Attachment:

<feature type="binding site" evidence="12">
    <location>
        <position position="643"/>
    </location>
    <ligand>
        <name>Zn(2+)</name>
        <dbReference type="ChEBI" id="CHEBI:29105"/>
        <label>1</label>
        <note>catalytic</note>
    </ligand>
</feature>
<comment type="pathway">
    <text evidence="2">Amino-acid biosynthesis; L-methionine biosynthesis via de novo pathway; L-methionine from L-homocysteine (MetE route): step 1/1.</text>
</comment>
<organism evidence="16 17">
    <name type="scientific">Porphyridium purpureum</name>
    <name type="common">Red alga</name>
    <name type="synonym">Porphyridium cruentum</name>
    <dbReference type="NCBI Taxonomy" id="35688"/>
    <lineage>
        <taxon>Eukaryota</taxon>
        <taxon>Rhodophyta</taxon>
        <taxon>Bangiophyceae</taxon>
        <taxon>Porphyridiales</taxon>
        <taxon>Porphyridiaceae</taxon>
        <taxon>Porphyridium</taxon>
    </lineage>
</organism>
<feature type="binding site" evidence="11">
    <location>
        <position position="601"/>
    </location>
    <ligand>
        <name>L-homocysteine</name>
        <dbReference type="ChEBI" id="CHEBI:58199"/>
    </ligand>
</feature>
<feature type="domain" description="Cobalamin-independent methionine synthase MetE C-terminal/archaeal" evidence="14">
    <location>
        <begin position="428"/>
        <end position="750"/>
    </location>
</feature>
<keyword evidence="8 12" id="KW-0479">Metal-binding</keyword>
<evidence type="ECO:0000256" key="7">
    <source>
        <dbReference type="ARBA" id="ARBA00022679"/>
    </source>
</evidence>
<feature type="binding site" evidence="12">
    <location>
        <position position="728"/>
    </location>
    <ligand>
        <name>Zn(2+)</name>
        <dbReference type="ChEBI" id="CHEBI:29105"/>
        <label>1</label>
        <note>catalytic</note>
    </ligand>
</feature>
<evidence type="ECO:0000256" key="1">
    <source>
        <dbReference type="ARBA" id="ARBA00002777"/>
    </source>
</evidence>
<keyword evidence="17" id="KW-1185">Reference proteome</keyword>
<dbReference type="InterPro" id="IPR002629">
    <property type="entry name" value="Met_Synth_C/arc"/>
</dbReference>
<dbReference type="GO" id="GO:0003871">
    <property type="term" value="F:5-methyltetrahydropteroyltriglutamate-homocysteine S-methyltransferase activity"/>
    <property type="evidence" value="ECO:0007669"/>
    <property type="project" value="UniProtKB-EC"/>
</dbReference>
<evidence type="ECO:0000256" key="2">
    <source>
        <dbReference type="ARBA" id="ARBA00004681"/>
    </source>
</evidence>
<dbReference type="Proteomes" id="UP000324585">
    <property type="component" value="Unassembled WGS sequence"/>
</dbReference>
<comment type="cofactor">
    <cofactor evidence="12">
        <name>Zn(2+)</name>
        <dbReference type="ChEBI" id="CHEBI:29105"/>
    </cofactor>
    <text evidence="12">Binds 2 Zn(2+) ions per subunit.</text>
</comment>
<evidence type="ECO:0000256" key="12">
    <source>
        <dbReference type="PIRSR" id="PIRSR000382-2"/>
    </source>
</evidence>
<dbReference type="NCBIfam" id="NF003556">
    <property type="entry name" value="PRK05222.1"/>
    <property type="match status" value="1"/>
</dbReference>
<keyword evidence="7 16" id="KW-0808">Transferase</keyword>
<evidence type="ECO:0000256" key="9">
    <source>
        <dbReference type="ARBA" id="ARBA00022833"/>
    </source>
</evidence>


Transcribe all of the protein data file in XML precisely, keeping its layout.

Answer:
<feature type="binding site" evidence="12">
    <location>
        <position position="643"/>
    </location>
    <ligand>
        <name>Zn(2+)</name>
        <dbReference type="ChEBI" id="CHEBI:29105"/>
        <label>1</label>
        <note>catalytic</note>
    </ligand>
</feature>
<comment type="pathway">
    <text evidence="2">Amino-acid biosynthesis; L-methionine biosynthesis via de novo pathway; L-methionine from L-homocysteine (MetE route): step 1/1.</text>
</comment>
<organism evidence="16 17">
    <name type="scientific">Porphyridium purpureum</name>
    <name type="common">Red alga</name>
    <name type="synonym">Porphyridium cruentum</name>
    <dbReference type="NCBI Taxonomy" id="35688"/>
    <lineage>
        <taxon>Eukaryota</taxon>
        <taxon>Rhodophyta</taxon>
        <taxon>Bangiophyceae</taxon>
        <taxon>Porphyridiales</taxon>
        <taxon>Porphyridiaceae</taxon>
        <taxon>Porphyridium</taxon>
    </lineage>
</organism>
<feature type="binding site" evidence="11">
    <location>
        <position position="601"/>
    </location>
    <ligand>
        <name>L-homocysteine</name>
        <dbReference type="ChEBI" id="CHEBI:58199"/>
    </ligand>
</feature>
<feature type="domain" description="Cobalamin-independent methionine synthase MetE C-terminal/archaeal" evidence="14">
    <location>
        <begin position="428"/>
        <end position="750"/>
    </location>
</feature>
<keyword evidence="8 12" id="KW-0479">Metal-binding</keyword>
<evidence type="ECO:0000256" key="7">
    <source>
        <dbReference type="ARBA" id="ARBA00022679"/>
    </source>
</evidence>
<feature type="binding site" evidence="12">
    <location>
        <position position="728"/>
    </location>
    <ligand>
        <name>Zn(2+)</name>
        <dbReference type="ChEBI" id="CHEBI:29105"/>
        <label>1</label>
        <note>catalytic</note>
    </ligand>
</feature>
<evidence type="ECO:0000256" key="1">
    <source>
        <dbReference type="ARBA" id="ARBA00002777"/>
    </source>
</evidence>
<keyword evidence="17" id="KW-1185">Reference proteome</keyword>
<dbReference type="InterPro" id="IPR002629">
    <property type="entry name" value="Met_Synth_C/arc"/>
</dbReference>
<dbReference type="GO" id="GO:0003871">
    <property type="term" value="F:5-methyltetrahydropteroyltriglutamate-homocysteine S-methyltransferase activity"/>
    <property type="evidence" value="ECO:0007669"/>
    <property type="project" value="UniProtKB-EC"/>
</dbReference>
<evidence type="ECO:0000256" key="2">
    <source>
        <dbReference type="ARBA" id="ARBA00004681"/>
    </source>
</evidence>
<dbReference type="Proteomes" id="UP000324585">
    <property type="component" value="Unassembled WGS sequence"/>
</dbReference>
<comment type="cofactor">
    <cofactor evidence="12">
        <name>Zn(2+)</name>
        <dbReference type="ChEBI" id="CHEBI:29105"/>
    </cofactor>
    <text evidence="12">Binds 2 Zn(2+) ions per subunit.</text>
</comment>
<evidence type="ECO:0000256" key="12">
    <source>
        <dbReference type="PIRSR" id="PIRSR000382-2"/>
    </source>
</evidence>
<dbReference type="NCBIfam" id="NF003556">
    <property type="entry name" value="PRK05222.1"/>
    <property type="match status" value="1"/>
</dbReference>
<keyword evidence="7 16" id="KW-0808">Transferase</keyword>
<evidence type="ECO:0000256" key="9">
    <source>
        <dbReference type="ARBA" id="ARBA00022833"/>
    </source>
</evidence>